In at least some examples, the insert 1707 may include a plate, such as a front plate portion 1720, into which grooves of various sizes, configurations, shapes, etc. may be machined or otherwise formed. In some examples, the plate 1720 may be between 1 mm and 4 mm thick and, in some examples, may be approximately 2 mm thick. As mentioned, the plate 1720 may include grooves 1715 formed therein. The grooves 1715 may, in some arrangements, extend completely through the plate 1720 (i.e., forming a through hole in the plate) or may extend partially through the plate 1720. Additionally or alternatively, the grooves 1715 may have a constant depth, width, height, etc. across the plate 1720. However, in some examples, the depth, width, height, etc. of one or more grooves 1715 may vary along the length of the groove 1715, along the plate 1720, and the like. Additionally or alternatively, the grooves 1715, or a portion thereof, may be arranged generally horizontally across the face of the golf club head 1700 when the club is in a ball address position. In other arrangements, the grooves 1715 may extend in a non-horizontal linear, circular, semi-circular, or other curved pattern on the face.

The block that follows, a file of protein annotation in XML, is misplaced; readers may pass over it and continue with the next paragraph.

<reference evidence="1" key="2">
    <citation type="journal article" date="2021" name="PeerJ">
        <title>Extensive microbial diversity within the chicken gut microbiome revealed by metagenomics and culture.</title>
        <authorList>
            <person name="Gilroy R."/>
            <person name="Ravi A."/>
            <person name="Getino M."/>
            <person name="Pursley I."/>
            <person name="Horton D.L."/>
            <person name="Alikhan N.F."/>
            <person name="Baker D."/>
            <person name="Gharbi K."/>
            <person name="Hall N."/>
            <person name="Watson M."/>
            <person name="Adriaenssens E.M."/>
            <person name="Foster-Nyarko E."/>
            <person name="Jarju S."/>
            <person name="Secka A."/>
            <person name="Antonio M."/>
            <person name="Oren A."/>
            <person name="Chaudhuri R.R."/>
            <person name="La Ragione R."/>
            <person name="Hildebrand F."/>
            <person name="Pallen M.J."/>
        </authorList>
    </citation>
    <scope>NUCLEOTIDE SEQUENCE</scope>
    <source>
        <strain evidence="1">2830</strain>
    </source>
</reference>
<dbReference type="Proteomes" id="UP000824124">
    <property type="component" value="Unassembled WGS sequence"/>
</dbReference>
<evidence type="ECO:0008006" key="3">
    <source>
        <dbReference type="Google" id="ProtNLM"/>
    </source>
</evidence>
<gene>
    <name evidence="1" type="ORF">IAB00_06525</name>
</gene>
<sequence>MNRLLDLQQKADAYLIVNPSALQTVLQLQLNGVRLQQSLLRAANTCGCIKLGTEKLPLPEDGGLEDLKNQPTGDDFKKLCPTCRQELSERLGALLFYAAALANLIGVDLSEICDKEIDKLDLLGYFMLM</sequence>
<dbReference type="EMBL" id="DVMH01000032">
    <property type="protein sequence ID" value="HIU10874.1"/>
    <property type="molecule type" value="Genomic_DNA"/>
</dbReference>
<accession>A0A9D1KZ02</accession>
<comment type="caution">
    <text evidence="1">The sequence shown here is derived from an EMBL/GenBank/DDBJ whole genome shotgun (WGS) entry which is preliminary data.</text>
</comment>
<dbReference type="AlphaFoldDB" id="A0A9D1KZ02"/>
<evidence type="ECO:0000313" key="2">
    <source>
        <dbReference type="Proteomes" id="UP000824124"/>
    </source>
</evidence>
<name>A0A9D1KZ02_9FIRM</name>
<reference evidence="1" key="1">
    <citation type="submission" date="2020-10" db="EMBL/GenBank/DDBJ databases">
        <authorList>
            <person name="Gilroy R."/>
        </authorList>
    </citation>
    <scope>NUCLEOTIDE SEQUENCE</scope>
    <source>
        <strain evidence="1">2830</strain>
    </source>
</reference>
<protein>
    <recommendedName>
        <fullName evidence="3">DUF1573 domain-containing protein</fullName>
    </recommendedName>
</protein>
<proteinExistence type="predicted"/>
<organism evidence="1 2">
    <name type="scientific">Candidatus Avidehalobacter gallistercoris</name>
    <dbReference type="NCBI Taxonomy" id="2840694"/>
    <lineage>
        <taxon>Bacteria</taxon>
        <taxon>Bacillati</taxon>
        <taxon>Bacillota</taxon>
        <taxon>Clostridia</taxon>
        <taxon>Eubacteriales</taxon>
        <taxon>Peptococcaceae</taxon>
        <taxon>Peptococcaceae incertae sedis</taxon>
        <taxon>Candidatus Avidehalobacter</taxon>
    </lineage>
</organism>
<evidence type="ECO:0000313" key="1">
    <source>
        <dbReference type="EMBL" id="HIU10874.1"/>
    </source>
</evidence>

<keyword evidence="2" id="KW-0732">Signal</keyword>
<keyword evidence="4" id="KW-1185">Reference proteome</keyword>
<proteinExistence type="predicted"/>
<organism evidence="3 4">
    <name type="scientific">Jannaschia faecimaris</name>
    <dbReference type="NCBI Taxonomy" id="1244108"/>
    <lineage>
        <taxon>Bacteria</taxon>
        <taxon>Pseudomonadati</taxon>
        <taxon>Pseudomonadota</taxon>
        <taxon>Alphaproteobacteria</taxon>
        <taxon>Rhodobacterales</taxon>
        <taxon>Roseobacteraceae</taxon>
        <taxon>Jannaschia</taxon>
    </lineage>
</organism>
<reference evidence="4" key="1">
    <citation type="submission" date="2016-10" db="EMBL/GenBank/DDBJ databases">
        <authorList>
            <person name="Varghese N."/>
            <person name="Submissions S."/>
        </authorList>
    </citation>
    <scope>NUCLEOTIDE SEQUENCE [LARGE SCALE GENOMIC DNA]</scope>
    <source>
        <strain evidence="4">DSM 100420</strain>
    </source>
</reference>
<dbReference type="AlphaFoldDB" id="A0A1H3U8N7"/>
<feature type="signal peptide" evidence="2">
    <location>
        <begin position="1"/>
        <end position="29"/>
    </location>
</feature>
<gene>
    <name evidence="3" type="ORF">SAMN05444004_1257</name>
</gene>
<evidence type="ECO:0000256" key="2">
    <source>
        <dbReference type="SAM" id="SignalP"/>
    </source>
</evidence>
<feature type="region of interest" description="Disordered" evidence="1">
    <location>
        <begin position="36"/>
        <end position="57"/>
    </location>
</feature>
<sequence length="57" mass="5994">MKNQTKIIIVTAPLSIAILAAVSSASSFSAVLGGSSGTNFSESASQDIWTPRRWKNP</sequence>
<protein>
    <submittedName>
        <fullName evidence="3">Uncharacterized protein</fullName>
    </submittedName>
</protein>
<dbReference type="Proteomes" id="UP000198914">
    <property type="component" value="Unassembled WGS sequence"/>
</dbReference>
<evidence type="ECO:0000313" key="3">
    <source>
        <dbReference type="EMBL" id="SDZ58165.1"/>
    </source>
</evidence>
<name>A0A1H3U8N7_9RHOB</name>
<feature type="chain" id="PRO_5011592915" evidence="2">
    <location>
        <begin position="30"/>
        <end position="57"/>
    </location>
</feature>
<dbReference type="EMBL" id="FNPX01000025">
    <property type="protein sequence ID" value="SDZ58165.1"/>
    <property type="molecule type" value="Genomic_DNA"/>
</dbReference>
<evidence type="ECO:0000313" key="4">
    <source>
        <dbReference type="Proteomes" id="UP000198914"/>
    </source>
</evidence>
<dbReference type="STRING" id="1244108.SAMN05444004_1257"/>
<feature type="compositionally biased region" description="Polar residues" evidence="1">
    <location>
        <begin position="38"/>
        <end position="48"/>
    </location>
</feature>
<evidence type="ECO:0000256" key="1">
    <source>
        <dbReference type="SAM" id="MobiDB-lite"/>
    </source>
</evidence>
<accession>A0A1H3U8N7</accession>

The plate 1720 may be formed of any suitable material, including metals such as aluminum, steel, titanium, nickel, beryllium, copper, combinations or alloys including these metals, and the like. Once the grooves 1715 are formed in the plate 1720, the plate 1720 may be pressed together (“co-molded”) with a moldable, polymer material backing 1730, such as thermoplastic polyurethane or a thermoset material. In some examples, the polymer material 1730 may have a hardness range between 25 and 85 Shore D. In some specific examples, the polymer material backing 1730 may have a hardness range between 35 and 45 Shore D, 50 and 60 Shore D or 60 and 70 Shore D. Forcing the polymer material 1730 together with the front plate 1720 (for example, as indicated by arrows 1725) forms the insert 1707 (as shown in FIG. 17 having polymer material filling the grooves 1715 formed in the plate 1720 to provide a ball striking surface having both metal and polymer contacting the ball. The surface of the polymer backing material 1730 may be pre-formed with projections 1732 to fit into grooves 1715, and/or the polymer material 1730 may be forced into the grooves 1715 during the pressing operation. This combination of metal and polymer materials on the ball striking face may provide improved performance of the golf club including softer feel, increased spin rate, more true roll, a more metallic ball striking sound, etc.